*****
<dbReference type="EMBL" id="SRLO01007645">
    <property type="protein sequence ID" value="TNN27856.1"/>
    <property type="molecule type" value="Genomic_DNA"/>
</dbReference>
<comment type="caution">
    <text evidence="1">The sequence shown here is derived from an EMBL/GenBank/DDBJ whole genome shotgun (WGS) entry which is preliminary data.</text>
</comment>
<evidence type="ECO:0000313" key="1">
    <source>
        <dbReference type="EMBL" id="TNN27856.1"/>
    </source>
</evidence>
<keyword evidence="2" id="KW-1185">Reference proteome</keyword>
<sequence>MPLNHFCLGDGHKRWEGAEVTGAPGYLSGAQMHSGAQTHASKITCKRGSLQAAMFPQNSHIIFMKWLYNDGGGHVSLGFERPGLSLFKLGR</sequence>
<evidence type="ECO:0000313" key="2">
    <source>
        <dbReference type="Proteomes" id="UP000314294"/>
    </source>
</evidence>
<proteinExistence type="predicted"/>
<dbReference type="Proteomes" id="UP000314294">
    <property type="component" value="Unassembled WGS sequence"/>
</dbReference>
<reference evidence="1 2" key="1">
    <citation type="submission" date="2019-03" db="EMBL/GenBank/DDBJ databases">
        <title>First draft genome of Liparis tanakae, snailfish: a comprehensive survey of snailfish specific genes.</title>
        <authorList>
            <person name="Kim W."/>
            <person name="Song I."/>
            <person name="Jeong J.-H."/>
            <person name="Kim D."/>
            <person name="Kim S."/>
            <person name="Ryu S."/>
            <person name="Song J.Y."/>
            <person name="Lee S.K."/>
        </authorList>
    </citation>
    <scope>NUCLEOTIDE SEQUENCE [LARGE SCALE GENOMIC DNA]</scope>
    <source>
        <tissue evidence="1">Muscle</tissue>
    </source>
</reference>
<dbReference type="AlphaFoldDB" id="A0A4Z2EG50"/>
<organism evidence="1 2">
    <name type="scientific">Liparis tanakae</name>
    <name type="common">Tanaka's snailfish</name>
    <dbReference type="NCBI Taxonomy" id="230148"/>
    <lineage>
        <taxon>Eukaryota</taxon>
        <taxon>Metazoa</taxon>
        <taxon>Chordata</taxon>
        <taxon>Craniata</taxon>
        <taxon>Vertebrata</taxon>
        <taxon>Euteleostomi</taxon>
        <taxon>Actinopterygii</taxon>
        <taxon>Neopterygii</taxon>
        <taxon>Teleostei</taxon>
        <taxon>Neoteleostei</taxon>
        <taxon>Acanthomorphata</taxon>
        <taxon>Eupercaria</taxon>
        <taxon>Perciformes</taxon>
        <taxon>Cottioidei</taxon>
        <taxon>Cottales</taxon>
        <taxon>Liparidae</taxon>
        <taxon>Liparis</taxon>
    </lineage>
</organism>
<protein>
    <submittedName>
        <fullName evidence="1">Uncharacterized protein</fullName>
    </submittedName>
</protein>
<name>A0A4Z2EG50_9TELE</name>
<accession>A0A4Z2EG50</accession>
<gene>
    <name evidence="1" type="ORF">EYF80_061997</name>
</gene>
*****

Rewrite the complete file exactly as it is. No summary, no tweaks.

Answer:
<dbReference type="EMBL" id="SRLO01007645">
    <property type="protein sequence ID" value="TNN27856.1"/>
    <property type="molecule type" value="Genomic_DNA"/>
</dbReference>
<comment type="caution">
    <text evidence="1">The sequence shown here is derived from an EMBL/GenBank/DDBJ whole genome shotgun (WGS) entry which is preliminary data.</text>
</comment>
<evidence type="ECO:0000313" key="1">
    <source>
        <dbReference type="EMBL" id="TNN27856.1"/>
    </source>
</evidence>
<keyword evidence="2" id="KW-1185">Reference proteome</keyword>
<sequence>MPLNHFCLGDGHKRWEGAEVTGAPGYLSGAQMHSGAQTHASKITCKRGSLQAAMFPQNSHIIFMKWLYNDGGGHVSLGFERPGLSLFKLGR</sequence>
<evidence type="ECO:0000313" key="2">
    <source>
        <dbReference type="Proteomes" id="UP000314294"/>
    </source>
</evidence>
<proteinExistence type="predicted"/>
<dbReference type="Proteomes" id="UP000314294">
    <property type="component" value="Unassembled WGS sequence"/>
</dbReference>
<reference evidence="1 2" key="1">
    <citation type="submission" date="2019-03" db="EMBL/GenBank/DDBJ databases">
        <title>First draft genome of Liparis tanakae, snailfish: a comprehensive survey of snailfish specific genes.</title>
        <authorList>
            <person name="Kim W."/>
            <person name="Song I."/>
            <person name="Jeong J.-H."/>
            <person name="Kim D."/>
            <person name="Kim S."/>
            <person name="Ryu S."/>
            <person name="Song J.Y."/>
            <person name="Lee S.K."/>
        </authorList>
    </citation>
    <scope>NUCLEOTIDE SEQUENCE [LARGE SCALE GENOMIC DNA]</scope>
    <source>
        <tissue evidence="1">Muscle</tissue>
    </source>
</reference>
<dbReference type="AlphaFoldDB" id="A0A4Z2EG50"/>
<organism evidence="1 2">
    <name type="scientific">Liparis tanakae</name>
    <name type="common">Tanaka's snailfish</name>
    <dbReference type="NCBI Taxonomy" id="230148"/>
    <lineage>
        <taxon>Eukaryota</taxon>
        <taxon>Metazoa</taxon>
        <taxon>Chordata</taxon>
        <taxon>Craniata</taxon>
        <taxon>Vertebrata</taxon>
        <taxon>Euteleostomi</taxon>
        <taxon>Actinopterygii</taxon>
        <taxon>Neopterygii</taxon>
        <taxon>Teleostei</taxon>
        <taxon>Neoteleostei</taxon>
        <taxon>Acanthomorphata</taxon>
        <taxon>Eupercaria</taxon>
        <taxon>Perciformes</taxon>
        <taxon>Cottioidei</taxon>
        <taxon>Cottales</taxon>
        <taxon>Liparidae</taxon>
        <taxon>Liparis</taxon>
    </lineage>
</organism>
<protein>
    <submittedName>
        <fullName evidence="1">Uncharacterized protein</fullName>
    </submittedName>
</protein>
<name>A0A4Z2EG50_9TELE</name>
<accession>A0A4Z2EG50</accession>
<gene>
    <name evidence="1" type="ORF">EYF80_061997</name>
</gene>